The Pillar to Bowfell group - 6 of the highest top 10 mountains including Scafell Pike THE highest of them all. This is a long, hard stage and is a tough challenge in itself demanding some considerable descents and re-ascents along the way. Starting in Buttermere and ending in Langdale it is a committing walk taking in the most rugged and remote terrain you are ever likely to encounter in Great Britain. You need to prepare for this challenge!

Day 2 Stage 1

You'll climb 984 metres (3,228 feet)

You'll walk 10 km (6 miles)

The Helvellyn 3 - a much gentler and shorter route taking in 3 more of the Top 10. If doing the challenge over two days we approach these mountains via the shortest but steepest route. If doing it over 3 days you have a choice of routes.

Day 2 Stage 2 (Or Day 3)

You'll climb 650 metres (2,130 feet)

You'll walk 10 km (6 miles)

Skiddaw - the last of the Top 10 and the easiest. A real mass of a hill but without any difficulties, the paths being wide and well defined all the way, almost like a road - easy going.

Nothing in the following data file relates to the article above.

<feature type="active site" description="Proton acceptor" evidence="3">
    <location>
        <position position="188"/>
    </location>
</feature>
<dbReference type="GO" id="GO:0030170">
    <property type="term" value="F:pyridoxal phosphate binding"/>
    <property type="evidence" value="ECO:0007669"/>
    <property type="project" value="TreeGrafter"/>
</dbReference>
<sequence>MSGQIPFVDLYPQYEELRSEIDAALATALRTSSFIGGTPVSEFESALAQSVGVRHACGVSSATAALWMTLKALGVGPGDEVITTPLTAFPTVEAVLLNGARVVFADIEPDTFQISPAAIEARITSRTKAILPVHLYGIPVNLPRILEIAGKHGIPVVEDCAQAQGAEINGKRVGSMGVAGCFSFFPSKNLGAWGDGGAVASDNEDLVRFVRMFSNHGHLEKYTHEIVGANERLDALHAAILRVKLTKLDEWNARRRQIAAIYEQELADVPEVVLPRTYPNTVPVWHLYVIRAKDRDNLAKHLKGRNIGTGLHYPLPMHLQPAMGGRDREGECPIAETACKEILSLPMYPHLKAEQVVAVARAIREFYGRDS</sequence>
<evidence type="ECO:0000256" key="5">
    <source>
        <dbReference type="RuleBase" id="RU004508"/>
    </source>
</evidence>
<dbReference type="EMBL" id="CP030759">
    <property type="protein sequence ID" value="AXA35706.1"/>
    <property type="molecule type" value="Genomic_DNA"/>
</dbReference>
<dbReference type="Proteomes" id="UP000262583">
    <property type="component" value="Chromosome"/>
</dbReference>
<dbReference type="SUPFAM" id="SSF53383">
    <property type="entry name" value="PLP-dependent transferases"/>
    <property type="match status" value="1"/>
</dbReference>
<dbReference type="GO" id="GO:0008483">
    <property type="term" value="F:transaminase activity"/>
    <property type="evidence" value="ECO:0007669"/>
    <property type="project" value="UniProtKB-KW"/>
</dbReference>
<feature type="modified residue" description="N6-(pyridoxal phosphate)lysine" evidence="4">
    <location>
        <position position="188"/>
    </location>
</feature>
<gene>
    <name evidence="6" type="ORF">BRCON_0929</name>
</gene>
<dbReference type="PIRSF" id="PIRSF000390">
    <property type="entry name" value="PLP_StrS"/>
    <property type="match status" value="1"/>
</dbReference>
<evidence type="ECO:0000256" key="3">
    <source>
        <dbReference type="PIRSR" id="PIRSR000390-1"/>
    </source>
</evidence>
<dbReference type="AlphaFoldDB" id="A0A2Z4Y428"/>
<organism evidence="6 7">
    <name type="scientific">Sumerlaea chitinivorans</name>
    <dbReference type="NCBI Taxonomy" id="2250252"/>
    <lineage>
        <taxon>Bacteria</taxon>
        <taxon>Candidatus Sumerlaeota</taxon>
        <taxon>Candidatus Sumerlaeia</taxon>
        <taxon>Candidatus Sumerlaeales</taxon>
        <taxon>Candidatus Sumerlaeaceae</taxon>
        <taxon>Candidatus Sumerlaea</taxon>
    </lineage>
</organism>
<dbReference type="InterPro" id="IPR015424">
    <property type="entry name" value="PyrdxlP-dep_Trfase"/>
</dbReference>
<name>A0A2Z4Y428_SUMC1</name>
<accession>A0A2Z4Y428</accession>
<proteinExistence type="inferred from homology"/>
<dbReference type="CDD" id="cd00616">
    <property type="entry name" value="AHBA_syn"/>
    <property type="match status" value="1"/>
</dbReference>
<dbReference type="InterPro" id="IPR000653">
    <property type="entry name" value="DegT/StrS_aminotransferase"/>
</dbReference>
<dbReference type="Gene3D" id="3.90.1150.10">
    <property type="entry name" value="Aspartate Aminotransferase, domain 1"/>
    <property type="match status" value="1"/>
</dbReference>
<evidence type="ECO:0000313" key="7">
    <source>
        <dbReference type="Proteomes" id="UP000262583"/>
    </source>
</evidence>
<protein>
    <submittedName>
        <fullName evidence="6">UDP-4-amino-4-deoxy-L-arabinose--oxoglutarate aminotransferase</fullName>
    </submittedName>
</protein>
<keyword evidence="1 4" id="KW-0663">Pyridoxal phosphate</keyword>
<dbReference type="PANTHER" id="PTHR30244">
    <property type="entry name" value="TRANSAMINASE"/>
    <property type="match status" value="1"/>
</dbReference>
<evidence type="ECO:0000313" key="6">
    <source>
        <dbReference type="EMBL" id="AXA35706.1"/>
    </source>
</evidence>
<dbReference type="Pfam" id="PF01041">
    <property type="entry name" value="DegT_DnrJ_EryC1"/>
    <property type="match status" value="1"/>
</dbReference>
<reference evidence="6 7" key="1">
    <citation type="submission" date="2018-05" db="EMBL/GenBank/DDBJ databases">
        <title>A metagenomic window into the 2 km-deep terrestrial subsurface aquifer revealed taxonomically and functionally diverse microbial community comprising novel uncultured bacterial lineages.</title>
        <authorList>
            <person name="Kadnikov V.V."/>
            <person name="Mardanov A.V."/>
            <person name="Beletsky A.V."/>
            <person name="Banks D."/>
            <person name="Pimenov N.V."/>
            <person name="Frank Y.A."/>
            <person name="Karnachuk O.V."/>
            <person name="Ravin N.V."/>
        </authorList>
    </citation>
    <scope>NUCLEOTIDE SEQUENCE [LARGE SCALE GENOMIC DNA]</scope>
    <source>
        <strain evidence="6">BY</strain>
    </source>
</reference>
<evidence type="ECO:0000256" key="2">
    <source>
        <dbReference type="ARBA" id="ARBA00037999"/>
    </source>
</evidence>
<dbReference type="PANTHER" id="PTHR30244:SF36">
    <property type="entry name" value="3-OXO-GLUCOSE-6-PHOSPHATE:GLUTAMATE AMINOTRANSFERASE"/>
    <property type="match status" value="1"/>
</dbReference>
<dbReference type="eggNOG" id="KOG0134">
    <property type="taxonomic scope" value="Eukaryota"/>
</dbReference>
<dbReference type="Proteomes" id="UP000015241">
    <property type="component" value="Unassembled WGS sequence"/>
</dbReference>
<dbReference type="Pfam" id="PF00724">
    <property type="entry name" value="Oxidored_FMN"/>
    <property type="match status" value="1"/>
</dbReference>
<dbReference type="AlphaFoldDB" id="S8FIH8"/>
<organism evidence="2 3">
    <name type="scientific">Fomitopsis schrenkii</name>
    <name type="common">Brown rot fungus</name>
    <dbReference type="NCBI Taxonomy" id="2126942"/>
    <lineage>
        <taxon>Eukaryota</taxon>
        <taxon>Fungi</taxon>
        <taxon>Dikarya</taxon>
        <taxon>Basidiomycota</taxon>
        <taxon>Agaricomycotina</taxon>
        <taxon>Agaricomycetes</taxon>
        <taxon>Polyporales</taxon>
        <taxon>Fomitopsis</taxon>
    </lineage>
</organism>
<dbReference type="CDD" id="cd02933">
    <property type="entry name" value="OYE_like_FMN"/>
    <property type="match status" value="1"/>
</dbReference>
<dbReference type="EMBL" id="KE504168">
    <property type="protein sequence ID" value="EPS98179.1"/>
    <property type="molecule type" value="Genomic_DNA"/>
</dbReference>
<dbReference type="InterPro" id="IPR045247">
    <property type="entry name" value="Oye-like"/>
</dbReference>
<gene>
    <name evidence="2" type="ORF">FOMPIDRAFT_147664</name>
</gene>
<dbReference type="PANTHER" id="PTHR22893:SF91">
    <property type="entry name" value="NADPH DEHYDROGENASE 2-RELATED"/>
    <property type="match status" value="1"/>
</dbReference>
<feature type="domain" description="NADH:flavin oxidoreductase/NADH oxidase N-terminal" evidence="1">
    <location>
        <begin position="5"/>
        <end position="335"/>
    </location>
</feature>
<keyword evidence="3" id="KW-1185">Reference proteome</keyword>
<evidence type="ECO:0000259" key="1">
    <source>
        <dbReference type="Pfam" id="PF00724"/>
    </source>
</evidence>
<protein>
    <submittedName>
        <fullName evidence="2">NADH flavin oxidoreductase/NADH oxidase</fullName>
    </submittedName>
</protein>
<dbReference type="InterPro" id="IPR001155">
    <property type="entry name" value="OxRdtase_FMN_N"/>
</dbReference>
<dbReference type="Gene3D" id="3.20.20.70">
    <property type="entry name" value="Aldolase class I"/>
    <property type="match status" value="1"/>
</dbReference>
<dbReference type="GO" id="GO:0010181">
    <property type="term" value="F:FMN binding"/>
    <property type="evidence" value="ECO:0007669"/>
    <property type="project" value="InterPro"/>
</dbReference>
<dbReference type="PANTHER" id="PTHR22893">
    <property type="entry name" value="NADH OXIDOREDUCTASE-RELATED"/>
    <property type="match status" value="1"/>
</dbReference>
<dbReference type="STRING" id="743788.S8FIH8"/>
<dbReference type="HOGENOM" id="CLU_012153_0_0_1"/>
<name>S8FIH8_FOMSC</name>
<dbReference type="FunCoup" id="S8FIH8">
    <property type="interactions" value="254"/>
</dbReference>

To book tel: 07584 177506


Pillar 892 metres (2,927 feet), Great Gable 899 metres (2,949 feet), Great End 910 metres (2,984 feet), Scafell Pike 978 metres (3,210 feet), Scafell 964 metres (3,162 feet) and Bowfell 902 metres (2,960 feet) (and Esk Pike - 11th highest - 885metres 2,903 feet)

You'll climb 2,940 metres (9,650 feet)

You'll walk 27 km (17 miles)

The day's itinerary includes 6 of the Top 10 including THE highest, Scafell Pike.

We start Day one of this challenge in Buttermere, one of the most beautiful valleys in the Lake District, and end in Langdale - equally beautiful - having covered some of the most dramatic terrain the Lake District has to offer.

Buttermere Fleetwith Pike

Buttermere looking towards Fleetwith Pike

The High Stile ridge rises abruptly from the shores of Buttermere to over 2,000 feet, apparently vertically, and is a geologist's delight with hanging valleys, volcanic rocks and extinct volcanoes.